The Eastern Hills neighborhood, located east of downtown Fort Worth, Texas, had long-standing flooding issues. A study revealed the need for extensive storm drain improvements, but the watershed had few open space parcels that could accommodate a regional storm water detention basin. The Fort Worth Independent School District (FWISD) owned one of the most promising parcels, so the city approached the district about constructing a detention basin on its property.
The project aimed to prevent flooding within the Eastern Hills watershed; utilize storm water detention to minimize costly upsizing of existing infrastructure; provide a dual-use, recreational amenity and detention facility that would benefit the city, FWISD and the local community; provide a safe, aesthetically pleasing facility; obtain public endorsement of the project; and improve water quality.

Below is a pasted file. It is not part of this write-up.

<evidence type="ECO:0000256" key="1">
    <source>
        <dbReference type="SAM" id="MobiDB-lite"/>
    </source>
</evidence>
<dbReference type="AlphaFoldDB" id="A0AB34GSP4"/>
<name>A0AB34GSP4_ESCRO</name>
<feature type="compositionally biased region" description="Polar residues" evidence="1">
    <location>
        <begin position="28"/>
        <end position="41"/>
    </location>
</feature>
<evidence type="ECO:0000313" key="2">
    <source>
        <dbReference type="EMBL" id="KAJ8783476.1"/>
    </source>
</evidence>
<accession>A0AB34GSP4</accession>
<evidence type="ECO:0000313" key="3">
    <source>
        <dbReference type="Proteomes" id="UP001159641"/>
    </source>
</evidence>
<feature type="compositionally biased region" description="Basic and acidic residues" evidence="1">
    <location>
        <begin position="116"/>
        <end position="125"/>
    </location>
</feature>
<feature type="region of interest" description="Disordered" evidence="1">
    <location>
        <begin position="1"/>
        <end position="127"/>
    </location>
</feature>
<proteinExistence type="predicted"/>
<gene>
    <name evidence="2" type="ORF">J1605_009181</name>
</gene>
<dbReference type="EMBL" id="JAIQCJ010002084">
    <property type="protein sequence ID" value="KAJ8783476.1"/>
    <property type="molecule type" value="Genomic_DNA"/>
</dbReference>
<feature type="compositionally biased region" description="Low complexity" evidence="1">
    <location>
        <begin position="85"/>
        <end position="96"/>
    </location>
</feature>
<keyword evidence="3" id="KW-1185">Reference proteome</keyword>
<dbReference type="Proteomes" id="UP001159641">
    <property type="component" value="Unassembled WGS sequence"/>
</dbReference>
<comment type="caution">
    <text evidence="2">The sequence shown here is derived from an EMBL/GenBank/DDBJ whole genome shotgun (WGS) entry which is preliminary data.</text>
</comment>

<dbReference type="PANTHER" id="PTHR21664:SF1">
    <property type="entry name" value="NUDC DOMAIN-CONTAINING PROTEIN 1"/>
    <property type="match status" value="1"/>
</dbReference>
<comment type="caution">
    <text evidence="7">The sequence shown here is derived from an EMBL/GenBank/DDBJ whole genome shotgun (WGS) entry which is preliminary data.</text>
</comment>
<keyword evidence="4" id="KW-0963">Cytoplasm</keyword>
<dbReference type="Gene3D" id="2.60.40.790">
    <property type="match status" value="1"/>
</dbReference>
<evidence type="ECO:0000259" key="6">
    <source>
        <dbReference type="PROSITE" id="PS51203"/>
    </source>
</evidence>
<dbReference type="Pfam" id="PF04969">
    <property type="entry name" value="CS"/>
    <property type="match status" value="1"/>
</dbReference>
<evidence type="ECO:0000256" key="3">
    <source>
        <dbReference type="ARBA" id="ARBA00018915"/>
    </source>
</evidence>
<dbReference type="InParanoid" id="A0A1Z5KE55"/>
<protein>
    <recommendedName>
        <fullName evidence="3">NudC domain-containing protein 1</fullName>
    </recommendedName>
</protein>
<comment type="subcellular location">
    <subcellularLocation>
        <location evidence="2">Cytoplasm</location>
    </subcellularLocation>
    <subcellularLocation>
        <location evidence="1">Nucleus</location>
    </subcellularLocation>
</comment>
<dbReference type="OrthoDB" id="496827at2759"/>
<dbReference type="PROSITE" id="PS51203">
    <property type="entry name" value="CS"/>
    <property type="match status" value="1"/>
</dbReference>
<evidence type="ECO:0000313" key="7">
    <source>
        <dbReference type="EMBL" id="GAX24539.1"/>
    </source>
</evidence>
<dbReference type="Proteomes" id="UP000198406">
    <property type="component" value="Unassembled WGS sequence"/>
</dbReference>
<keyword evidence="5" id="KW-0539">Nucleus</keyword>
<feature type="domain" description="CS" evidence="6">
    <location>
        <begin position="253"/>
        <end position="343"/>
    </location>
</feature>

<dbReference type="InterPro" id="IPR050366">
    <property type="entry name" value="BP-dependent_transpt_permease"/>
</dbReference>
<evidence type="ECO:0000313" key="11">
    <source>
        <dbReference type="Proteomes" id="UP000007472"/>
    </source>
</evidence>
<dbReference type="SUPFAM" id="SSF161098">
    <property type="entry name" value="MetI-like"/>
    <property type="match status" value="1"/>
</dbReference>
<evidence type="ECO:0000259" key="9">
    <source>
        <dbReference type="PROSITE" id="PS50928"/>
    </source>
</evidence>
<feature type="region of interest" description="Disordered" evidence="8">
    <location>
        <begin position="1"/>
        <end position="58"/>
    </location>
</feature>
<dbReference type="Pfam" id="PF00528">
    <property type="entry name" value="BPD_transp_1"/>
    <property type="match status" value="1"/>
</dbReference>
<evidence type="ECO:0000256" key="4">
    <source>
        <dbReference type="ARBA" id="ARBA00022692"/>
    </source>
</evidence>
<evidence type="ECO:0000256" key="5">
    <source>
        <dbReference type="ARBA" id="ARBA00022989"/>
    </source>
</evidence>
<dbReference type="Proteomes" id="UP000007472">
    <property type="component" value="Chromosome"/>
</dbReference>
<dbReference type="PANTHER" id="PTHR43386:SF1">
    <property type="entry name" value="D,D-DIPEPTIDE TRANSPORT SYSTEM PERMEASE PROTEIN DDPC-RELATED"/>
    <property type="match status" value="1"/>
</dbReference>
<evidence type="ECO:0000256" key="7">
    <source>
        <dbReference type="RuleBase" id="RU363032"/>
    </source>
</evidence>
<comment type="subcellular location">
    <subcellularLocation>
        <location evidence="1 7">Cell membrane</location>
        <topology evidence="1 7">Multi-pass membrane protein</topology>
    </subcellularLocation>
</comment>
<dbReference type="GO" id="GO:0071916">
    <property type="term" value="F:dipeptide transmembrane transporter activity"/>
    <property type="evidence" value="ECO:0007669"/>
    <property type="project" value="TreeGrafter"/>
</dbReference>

Engineers created an athletic field—which FWISD had long needed but did not have funding for—within the detention basin. Significant attention was given to providing a dual-use facility that could function as an athletic field, be accessible and maintainable, and only store water during major storms.
The field was elevated and concrete flumes were constructed to carry flows from minor storms around the field without inundating the playing surface. An irrigation and underdrain system allow the field to dry quickly and reduce maintenance. The slopes of the basin were terraced for erosion control and aesthetics.
The facility treats both subsurface and overland storm water flows coming into the detention basin. Subsurface flows are treated with a snout manhole and overland flows are treated with an off-line sediment pond, followed by a sand filter.